This release lays a new foundation for WUDSN IDE in many respects. The inner structure of the IDE has been reworked so that it can be extended to other languages beyond 6502 assembly languages. The main reason is that I want to make it the primary development environment for Mad Pascal. I consider Mad Pascal the most crucial step forward in development for my beloved Atari 8-bit platform. Its perfect integration with Mad Assembler allows one to use the best high-level and low-level languages in one project. The level of reuse possible via Mad Pascal Units is unmatched in the 8-bit world.

Java and Eclipse

  • The minimum requirements are the same as for WUDSN 1.7.2, i.e., Java 11 and Eclipse 4.19 or newer.


  • Perform a new fresh installation using the new WUDSN IDE installer scripts.
    They are available for 64-bit Windows, 64-bit macOS, and 64-bit Linux. The installer will automatically download and install all required components like Java, Eclipse, compilers, tools, and example projects. All information is available on the updated Installation page. The installer replaces the previous Windows-specific "zero-installation" downloads. Unlike the "zero-installation" downloads, the new installer scripts allow installing WUDSN IDE into freely chosen folders on your hard drive. This way, you can also have multiple installations in parallel.
  • This a major version change, so a new empty workspace folder for the new version.
    The installer creates such a folder for you. If you update or install manually, use a new empty workspace folder or delete the ".metadata" folder in the existing workspace folder. Otherwise, you will see errors caused by incompatible settings and entries from the "WUDSN IDE 1.x.x" versions.


  • Stable and daily versions are now available via separate update site URLs.
    The recommended version to use is the stable version. The daily version is available, so bug fixes and new features can be tested by reporters before pushing them to the public.
  • The new default updates site URL is   
    The old update site is no longer available.
    If you need to install old plugin versions, use the version-specific update site on the Releases page.

Source Code

Bug Reports and Feature Requests

  • You can now report bugs and file feature requests directly via GitHub.
    Just click on the Issues section of the respective project. This also lets you vote for fixes and features, comment on them, and receive notifications when something is created. Feature Requests should be tagged as "enhancement".

Source Compatibility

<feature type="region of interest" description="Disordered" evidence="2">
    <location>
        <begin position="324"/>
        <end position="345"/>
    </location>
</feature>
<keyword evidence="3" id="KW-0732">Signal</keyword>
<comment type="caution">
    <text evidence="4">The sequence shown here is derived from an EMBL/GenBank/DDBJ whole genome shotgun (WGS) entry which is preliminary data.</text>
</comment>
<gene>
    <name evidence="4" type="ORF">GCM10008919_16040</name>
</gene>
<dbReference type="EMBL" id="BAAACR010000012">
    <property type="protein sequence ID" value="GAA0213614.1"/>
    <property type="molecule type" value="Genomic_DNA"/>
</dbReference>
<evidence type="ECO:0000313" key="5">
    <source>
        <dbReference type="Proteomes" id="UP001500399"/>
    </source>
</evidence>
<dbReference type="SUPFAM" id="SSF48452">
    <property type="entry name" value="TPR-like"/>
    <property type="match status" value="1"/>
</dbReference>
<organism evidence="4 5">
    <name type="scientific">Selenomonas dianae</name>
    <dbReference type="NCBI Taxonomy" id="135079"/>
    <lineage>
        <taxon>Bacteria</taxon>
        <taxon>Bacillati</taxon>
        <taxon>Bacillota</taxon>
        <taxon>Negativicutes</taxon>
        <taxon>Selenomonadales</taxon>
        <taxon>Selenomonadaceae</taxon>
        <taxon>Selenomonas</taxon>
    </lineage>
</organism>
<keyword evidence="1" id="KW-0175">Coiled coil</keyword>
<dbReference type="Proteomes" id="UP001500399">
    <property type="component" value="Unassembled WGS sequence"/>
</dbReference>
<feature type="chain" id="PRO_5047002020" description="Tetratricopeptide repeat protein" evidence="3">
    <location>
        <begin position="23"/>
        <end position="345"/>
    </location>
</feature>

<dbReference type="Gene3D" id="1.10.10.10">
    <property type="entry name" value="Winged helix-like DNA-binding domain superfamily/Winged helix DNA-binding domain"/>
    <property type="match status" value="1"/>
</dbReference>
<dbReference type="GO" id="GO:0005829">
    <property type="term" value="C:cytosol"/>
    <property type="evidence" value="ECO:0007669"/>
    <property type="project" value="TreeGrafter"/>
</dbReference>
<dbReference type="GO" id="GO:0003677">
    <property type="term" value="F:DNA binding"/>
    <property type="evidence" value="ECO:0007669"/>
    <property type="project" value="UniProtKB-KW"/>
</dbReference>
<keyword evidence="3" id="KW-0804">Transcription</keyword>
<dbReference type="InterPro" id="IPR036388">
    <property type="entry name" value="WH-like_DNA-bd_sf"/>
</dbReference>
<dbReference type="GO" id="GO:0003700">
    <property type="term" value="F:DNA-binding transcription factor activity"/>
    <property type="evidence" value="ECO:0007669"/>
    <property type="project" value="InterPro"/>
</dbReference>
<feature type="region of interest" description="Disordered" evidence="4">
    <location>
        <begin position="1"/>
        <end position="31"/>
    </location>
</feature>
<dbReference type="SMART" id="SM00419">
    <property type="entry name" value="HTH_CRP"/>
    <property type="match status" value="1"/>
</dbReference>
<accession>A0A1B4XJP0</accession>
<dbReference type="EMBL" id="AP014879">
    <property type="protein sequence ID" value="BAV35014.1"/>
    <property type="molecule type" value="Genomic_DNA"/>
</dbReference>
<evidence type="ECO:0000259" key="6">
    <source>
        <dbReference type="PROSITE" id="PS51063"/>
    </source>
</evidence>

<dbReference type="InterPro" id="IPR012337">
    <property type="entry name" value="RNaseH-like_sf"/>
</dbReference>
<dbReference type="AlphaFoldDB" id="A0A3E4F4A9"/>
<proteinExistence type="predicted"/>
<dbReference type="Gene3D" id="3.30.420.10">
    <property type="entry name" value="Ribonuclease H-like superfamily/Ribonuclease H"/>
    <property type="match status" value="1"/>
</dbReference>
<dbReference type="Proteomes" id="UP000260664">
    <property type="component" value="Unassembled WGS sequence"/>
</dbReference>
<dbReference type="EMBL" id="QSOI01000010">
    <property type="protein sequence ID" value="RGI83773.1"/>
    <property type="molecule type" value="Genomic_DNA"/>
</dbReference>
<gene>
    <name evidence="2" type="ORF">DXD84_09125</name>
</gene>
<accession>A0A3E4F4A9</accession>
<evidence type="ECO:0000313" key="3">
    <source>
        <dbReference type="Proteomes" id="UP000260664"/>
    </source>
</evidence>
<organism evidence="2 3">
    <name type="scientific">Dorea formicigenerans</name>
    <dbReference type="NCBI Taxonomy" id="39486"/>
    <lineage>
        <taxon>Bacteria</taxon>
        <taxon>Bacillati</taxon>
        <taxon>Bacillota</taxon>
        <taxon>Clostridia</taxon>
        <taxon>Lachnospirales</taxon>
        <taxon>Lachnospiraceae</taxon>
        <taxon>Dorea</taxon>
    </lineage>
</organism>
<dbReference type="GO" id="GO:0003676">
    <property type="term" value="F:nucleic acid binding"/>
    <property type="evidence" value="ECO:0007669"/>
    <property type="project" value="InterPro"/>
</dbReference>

• All source code from previous versions of WUDSN IDE will continue to work in the new version.
  • Use the new annotation prefix "@com.wudsn.ide.lng" instead of "@com.wudsn.ide.asm".
    The old prefix is deprecated because the IDE now supports multiple languages. If you used the old prefix, it results in warnings during compiling for now.

Behind the Scenes

In the past 14 years, WUDSN IDE has grown immensely, and creating a new WUDSN IDE release became increasingly complex: more assemblers, more support target platforms, and more requests for operating systems like macOS or Linux. Because building a release consisted primarily of manual steps, and testing was tedious to impossible (for example, I didn't own a macOS machine). So something like a preview for testing was unthinkable without investing a whole day of work. Ultimately, I didn't want to code something in the IDE anymore because 5 minutes of coding resulted in hours of painful post-processing.

But since I want the IDE to continue and evolve, I've invested several months to break the vicious circle and prepare my development cycle for prime time. This included:

  • Splitting up the sources
  • Getting familiar with git, after all
  • Moving all sources to GitHub
  • Establishing issue management Github
  • Buying an Intel-based MacBook Pro
  • Buying an M1-based Mac Mini
  • Setting up Linux VMs for development on macOS
  • Setting up Linux VMs for testing on Windows
  • Creating and testing installation scripts for Windows
  • Transcribing the installation scripts to Unix shell scripts
  • Testing the installation scripts on macOS
  • Generalizing the installation scripts for Linux
  • Creating test scripts for automated tests on the development machines (aka. "Does it work here?")
  • Creating test scripts for automated clean-installation tests on the test machines (aka "Will it work there?")
  • Reworking all source code to use the language as an additional dimension

The process took several months, a now it finally pays off. I guess that's where all progress comes from: Underestimating the actual time and effort something will take :-). This is what my new workplace looks like, and below that picture, you can find a short video (German language) where I demonstrate the new workflow when using GitHub.